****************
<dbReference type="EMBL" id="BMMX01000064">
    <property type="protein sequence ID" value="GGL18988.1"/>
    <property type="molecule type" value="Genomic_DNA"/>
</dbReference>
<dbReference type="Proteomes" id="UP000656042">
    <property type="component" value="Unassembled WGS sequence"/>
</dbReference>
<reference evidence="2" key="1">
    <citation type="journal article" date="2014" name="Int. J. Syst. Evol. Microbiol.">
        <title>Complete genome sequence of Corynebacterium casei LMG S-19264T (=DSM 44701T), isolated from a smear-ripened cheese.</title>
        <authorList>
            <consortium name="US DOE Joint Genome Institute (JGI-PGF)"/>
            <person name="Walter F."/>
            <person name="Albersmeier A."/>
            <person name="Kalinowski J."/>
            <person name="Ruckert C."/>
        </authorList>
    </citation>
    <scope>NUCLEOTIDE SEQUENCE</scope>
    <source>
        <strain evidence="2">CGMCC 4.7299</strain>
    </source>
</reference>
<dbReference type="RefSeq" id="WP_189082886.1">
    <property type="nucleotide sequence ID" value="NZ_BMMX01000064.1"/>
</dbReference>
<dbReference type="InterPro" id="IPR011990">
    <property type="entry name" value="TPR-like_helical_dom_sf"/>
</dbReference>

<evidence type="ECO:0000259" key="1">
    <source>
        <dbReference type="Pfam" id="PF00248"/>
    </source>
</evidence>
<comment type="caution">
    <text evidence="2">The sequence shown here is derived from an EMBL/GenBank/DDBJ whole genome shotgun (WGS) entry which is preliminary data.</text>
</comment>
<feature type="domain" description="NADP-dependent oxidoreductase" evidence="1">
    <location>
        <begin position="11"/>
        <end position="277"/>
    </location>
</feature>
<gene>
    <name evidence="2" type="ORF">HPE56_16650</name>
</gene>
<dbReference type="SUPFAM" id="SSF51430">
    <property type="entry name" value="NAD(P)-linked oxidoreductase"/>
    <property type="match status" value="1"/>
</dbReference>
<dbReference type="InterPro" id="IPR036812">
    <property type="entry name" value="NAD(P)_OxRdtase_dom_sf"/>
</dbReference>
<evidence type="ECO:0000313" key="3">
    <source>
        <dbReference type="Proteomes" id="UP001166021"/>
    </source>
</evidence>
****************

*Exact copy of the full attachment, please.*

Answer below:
<dbReference type="EMBL" id="BMMX01000064">
    <property type="protein sequence ID" value="GGL18988.1"/>
    <property type="molecule type" value="Genomic_DNA"/>
</dbReference>
<dbReference type="Proteomes" id="UP000656042">
    <property type="component" value="Unassembled WGS sequence"/>
</dbReference>
<reference evidence="2" key="1">
    <citation type="journal article" date="2014" name="Int. J. Syst. Evol. Microbiol.">
        <title>Complete genome sequence of Corynebacterium casei LMG S-19264T (=DSM 44701T), isolated from a smear-ripened cheese.</title>
        <authorList>
            <consortium name="US DOE Joint Genome Institute (JGI-PGF)"/>
            <person name="Walter F."/>
            <person name="Albersmeier A."/>
            <person name="Kalinowski J."/>
            <person name="Ruckert C."/>
        </authorList>
    </citation>
    <scope>NUCLEOTIDE SEQUENCE</scope>
    <source>
        <strain evidence="2">CGMCC 4.7299</strain>
    </source>
</reference>
<dbReference type="RefSeq" id="WP_189082886.1">
    <property type="nucleotide sequence ID" value="NZ_BMMX01000064.1"/>
</dbReference>
<dbReference type="InterPro" id="IPR011990">
    <property type="entry name" value="TPR-like_helical_dom_sf"/>
</dbReference>

<evidence type="ECO:0000259" key="1">
    <source>
        <dbReference type="Pfam" id="PF00248"/>
    </source>
</evidence>
<comment type="caution">
    <text evidence="2">The sequence shown here is derived from an EMBL/GenBank/DDBJ whole genome shotgun (WGS) entry which is preliminary data.</text>
</comment>
<feature type="domain" description="NADP-dependent oxidoreductase" evidence="1">
    <location>
        <begin position="11"/>
        <end position="277"/>
    </location>
</feature>
<gene>
    <name evidence="2" type="ORF">HPE56_16650</name>
</gene>
<dbReference type="SUPFAM" id="SSF51430">
    <property type="entry name" value="NAD(P)-linked oxidoreductase"/>
    <property type="match status" value="1"/>
</dbReference>
<dbReference type="InterPro" id="IPR036812">
    <property type="entry name" value="NAD(P)_OxRdtase_dom_sf"/>
</dbReference>
<evidence type="ECO:0000313" key="3">
    <source>
        <dbReference type="Proteomes" id="UP001166021"/>
    </source>
</evidence>